Federal officials have accepted Boeing’s revamped battery system for its beleaguered 787 Dreamliners and intend to lift a 3-month-old order grounding the planes.
The Federal Aviation Administration said in a statement Friday that next week it will send airlines instructions and publish a notice lifting the grounding order. The lifting of the grounding order will be effective the day the notice is published.
Lifting the grounding order gives Boeing the go-ahead to begin retrofitting planes with an enhanced lithium ion battery system. The root cause of battery failures that led to a fire on one of the planes and smoke on another remains unknown.
Flights could resume within a week.
Boeing assembles the 787 at plants in North Charleston and Everett, Wash. The grounding had not discernible impact on operations at the factories.
“FAA approval clears the way for us and the airlines to begin the process of returning the 787 to flight with continued confidence in the safety and reliability of this game-changing new airplane,” said Boeing CEO Jim McNerney. “The promise of the 787 and the benefits it provides to airlines and their passengers remain fully intact as we take this important step forward with our customers and program partners.”
Approval of the improved 787 battery system was granted by the FAA after the agency conducted a review of certification tests.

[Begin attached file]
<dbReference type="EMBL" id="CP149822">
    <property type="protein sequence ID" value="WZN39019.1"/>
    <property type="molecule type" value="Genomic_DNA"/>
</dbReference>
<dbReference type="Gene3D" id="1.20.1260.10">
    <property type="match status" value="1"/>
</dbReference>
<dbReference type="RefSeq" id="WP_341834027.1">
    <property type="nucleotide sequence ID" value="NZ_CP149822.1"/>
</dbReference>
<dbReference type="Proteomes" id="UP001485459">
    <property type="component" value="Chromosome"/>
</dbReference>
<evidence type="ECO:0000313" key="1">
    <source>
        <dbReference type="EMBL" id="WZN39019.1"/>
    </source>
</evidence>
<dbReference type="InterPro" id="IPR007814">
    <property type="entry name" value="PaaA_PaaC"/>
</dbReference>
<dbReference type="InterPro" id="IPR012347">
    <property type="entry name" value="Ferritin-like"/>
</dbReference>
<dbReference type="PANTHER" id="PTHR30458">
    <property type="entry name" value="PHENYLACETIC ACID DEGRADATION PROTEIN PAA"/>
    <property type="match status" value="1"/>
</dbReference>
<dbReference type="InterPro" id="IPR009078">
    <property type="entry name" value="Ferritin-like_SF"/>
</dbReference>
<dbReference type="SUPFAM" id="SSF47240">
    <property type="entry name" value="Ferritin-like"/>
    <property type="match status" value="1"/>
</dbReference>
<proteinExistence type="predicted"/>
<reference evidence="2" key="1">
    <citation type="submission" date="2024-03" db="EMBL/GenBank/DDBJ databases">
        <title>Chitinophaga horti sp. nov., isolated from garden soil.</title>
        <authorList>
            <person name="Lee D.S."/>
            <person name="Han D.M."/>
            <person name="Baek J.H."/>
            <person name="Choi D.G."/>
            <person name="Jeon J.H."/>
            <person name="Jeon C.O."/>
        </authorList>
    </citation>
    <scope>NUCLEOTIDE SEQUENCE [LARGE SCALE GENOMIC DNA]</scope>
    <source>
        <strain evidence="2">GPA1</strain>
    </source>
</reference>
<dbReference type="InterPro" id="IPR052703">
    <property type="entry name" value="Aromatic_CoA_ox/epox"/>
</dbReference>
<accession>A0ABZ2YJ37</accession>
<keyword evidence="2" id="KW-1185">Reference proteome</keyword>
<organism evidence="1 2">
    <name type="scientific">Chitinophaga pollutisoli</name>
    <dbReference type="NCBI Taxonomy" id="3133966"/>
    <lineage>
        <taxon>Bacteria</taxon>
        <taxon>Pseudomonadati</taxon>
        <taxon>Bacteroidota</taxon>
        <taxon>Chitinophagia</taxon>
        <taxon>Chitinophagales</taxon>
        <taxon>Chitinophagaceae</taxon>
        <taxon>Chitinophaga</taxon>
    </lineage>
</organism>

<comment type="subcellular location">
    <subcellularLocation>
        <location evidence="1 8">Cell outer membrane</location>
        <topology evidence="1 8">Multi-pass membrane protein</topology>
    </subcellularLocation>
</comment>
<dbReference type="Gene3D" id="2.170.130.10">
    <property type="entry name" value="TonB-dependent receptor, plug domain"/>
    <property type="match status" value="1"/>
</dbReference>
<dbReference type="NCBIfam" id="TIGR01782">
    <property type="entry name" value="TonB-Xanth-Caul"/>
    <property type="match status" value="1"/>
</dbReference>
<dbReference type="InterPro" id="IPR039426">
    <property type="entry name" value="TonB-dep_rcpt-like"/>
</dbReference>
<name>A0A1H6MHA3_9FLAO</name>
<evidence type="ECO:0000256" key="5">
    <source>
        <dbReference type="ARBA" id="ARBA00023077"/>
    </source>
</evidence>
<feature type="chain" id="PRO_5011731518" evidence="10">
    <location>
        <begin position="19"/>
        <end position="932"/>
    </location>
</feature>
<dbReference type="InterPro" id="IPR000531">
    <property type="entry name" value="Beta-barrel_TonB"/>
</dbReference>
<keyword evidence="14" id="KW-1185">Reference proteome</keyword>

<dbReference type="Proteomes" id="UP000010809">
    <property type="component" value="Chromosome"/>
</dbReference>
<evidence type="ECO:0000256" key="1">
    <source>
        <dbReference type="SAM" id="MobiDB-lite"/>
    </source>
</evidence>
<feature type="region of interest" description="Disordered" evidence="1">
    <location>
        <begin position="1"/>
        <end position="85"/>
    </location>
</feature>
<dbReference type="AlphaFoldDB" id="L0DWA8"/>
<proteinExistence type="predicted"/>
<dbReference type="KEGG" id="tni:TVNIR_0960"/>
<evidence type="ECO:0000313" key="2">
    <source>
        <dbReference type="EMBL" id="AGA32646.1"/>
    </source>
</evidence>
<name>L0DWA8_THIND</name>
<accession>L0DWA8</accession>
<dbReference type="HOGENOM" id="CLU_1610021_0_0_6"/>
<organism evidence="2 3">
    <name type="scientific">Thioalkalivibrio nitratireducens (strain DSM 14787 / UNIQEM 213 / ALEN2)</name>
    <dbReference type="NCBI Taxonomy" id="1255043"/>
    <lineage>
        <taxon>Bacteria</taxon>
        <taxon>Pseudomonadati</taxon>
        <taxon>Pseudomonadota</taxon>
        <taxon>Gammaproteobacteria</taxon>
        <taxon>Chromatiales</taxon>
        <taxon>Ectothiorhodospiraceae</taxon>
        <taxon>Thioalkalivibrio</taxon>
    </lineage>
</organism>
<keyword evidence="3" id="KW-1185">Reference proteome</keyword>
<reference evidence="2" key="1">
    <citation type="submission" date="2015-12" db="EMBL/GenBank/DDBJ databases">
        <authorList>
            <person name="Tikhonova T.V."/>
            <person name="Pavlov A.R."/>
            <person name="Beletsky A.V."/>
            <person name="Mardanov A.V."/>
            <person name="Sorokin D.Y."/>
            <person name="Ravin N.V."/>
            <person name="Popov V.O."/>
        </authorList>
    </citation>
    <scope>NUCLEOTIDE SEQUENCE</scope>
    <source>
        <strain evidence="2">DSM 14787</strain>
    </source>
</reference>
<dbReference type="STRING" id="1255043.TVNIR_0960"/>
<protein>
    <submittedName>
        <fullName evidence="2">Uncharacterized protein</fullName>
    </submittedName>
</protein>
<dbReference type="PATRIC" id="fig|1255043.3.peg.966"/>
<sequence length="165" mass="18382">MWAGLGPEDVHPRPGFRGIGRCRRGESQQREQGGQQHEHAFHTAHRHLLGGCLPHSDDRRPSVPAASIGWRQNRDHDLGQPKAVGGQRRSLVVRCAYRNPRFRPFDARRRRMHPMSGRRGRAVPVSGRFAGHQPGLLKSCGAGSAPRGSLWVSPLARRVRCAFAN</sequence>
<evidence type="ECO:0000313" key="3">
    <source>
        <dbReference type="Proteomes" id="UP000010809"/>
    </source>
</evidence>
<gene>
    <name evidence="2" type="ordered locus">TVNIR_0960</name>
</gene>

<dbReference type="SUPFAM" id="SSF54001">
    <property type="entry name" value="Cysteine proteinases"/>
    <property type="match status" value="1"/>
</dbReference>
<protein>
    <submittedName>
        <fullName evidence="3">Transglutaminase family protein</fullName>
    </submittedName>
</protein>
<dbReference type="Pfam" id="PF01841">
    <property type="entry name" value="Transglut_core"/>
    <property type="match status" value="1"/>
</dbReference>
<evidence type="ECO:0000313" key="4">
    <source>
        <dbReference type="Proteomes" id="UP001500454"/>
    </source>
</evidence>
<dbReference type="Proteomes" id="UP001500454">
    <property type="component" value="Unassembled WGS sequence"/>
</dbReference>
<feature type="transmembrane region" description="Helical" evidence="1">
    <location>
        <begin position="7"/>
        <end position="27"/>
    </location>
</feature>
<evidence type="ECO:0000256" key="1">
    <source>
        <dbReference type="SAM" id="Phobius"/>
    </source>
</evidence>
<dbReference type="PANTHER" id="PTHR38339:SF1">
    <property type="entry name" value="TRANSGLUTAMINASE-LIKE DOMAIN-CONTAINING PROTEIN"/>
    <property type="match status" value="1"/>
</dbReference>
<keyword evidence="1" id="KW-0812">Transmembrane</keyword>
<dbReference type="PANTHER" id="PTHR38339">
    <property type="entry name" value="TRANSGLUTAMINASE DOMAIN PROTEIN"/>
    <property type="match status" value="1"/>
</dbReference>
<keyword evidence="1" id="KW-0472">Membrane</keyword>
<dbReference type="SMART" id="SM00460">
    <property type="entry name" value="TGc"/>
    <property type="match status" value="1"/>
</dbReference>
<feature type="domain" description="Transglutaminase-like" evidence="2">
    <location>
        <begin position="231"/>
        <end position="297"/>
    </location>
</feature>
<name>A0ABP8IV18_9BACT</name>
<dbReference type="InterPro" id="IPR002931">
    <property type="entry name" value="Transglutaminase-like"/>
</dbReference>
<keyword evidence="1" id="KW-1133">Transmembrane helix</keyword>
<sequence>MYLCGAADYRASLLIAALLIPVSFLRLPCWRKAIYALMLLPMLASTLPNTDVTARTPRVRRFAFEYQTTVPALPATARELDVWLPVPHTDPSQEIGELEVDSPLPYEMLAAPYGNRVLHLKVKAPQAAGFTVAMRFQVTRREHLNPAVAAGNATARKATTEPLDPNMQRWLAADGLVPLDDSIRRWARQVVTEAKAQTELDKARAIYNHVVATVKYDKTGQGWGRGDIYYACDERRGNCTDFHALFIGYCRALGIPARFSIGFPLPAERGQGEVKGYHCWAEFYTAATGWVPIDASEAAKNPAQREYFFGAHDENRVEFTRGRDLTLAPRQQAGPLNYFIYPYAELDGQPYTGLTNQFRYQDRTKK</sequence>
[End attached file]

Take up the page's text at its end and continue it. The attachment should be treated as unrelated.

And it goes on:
“The tests were designed to validate that individual components of the battery, as well as its integration with the charging system and a new enclosure, all performed as expected during normal operation and under failure conditions,” Boeing said.
Testing was conducted under the supervision of the FAA over a month-long period beginning in early March.
“The FAA set a high bar for our team and our solution,” said McNerney. “We appreciate the diligence, expertise and professionalism of the FAA’s technical team and the leadership of FAA Administrator Michael Huerta and Secretary of Transportation Ray LaHood throughout this process. Our shared commitment with global regulators and our customers to safe, efficient and reliable airplanes has helped make air travel the safest form of transportation in the world today.”
Check back at postandcourier.com later or see Saturday’s editions of The Post and Courier for more details.
Notice about comments:
The Post and Courier is pleased to offer readers the enhanced ability to comment on stories. Some of the comments may be reprinted elsewhere in the site or in the newspaper. We ask that you refrain from profanity, hate speech, personal comments and remarks that are off point.